Hewlett-Packard and Microsoft have announced a joint initiative to develop an interoperable suite of hardware, software and management tools designed to support so-called ‘cloud’ architectures; highly scalable, virtualised utility computing systems.
The partnership “represents the industry’s most comprehensive technology stack integration to date – from infrastructure to application – and is intended to substantially improve the customer experience for developing, deploying and managing IT environments", a joint statement from the two companies claimed.
The companies said they will invest a combined total of $250 million over the next three years in order to improve the interoperability of certain products. For example, will develop server hardware systems optimised for use with Microsoft’s Azure cloud operating system.
The agreement does not prevent each party working with other suppliers, but it does represent a “very deep level of integration," according to HP CEO Mark Hurd.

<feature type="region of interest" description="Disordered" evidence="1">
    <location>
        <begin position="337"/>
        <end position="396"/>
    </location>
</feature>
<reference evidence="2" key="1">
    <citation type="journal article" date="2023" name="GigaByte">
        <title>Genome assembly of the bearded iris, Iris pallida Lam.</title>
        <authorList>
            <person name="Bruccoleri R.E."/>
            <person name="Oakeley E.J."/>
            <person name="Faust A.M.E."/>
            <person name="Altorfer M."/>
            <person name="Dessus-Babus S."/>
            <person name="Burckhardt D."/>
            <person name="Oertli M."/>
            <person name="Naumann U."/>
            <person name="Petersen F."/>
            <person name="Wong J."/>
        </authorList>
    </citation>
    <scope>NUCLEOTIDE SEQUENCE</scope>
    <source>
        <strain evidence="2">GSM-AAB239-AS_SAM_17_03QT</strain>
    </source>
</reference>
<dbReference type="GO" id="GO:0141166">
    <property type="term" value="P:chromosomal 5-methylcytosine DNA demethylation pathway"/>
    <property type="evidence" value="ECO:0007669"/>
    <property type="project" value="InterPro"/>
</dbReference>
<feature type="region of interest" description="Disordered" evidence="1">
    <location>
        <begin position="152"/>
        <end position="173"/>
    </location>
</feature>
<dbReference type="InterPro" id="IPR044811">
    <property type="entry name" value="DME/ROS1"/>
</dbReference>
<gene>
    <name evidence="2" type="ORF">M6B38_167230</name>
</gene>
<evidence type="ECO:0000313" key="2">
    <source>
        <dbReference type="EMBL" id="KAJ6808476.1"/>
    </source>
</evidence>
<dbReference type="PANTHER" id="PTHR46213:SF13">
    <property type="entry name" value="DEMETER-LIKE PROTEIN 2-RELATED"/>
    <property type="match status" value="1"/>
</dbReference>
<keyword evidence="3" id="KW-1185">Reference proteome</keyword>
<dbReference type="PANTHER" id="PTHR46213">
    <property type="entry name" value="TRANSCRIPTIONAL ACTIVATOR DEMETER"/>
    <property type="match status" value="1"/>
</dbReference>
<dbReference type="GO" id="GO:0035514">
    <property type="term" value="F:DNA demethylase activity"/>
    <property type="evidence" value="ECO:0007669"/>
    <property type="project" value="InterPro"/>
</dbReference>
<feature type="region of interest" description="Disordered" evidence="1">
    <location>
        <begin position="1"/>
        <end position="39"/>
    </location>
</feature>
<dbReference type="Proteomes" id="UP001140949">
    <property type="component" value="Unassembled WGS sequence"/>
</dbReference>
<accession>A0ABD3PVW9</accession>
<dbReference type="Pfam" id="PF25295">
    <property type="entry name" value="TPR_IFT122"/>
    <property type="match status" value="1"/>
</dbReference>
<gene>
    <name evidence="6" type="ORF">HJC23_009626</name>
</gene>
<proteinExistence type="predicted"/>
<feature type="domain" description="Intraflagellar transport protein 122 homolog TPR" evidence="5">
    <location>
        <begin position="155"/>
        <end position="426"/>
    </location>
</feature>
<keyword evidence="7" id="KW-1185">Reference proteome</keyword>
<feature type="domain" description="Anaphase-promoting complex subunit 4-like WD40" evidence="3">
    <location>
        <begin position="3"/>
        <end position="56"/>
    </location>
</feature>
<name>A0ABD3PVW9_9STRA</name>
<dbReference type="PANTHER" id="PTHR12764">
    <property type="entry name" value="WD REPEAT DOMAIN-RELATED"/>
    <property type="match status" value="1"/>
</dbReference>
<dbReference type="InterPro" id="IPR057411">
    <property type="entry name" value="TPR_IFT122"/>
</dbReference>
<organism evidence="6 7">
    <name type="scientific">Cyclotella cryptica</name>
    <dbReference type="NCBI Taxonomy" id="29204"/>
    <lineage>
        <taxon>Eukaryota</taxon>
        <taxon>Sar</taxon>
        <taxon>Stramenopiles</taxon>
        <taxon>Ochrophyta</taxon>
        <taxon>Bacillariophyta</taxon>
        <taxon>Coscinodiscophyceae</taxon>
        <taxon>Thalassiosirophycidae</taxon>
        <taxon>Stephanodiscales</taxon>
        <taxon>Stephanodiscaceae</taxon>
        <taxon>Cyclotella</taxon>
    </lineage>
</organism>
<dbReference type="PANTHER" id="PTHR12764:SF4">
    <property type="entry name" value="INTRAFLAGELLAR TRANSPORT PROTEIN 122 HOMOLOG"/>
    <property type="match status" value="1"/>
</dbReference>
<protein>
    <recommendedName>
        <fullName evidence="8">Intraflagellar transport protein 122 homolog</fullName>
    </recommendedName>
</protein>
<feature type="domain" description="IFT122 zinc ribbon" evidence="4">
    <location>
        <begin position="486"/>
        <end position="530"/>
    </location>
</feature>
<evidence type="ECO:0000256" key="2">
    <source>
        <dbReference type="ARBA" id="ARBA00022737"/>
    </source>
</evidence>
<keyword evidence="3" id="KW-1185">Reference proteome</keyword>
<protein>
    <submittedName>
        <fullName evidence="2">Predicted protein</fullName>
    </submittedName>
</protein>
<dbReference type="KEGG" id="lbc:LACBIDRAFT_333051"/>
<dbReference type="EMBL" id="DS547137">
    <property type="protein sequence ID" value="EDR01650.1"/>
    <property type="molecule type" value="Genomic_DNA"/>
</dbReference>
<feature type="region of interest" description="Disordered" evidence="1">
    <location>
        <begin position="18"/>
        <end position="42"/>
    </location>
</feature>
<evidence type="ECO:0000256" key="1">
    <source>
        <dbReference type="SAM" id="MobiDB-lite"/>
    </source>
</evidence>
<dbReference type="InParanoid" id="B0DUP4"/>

The partnership represents the continued erosion of the traditional separation between hardware and software vendors. This can also be seen in Oracle’s proposed acquisition of Sun Microsystems – the resulting company would sell the entire stack from chips to applications – and the partnership between EMC and Cisco, which since Cisco’s entry into the data centre systems can offer products that range from server hardware to desktop productivity tools.
The reason for this is arguably the advent of cloud computing. In the era of the cloud, the ‘product’ that an end user consumes is a cloud service, comprised of both software and hardware. If IT companies are to offer the tools to build their own cloud services, therefore, requires a combination of the two.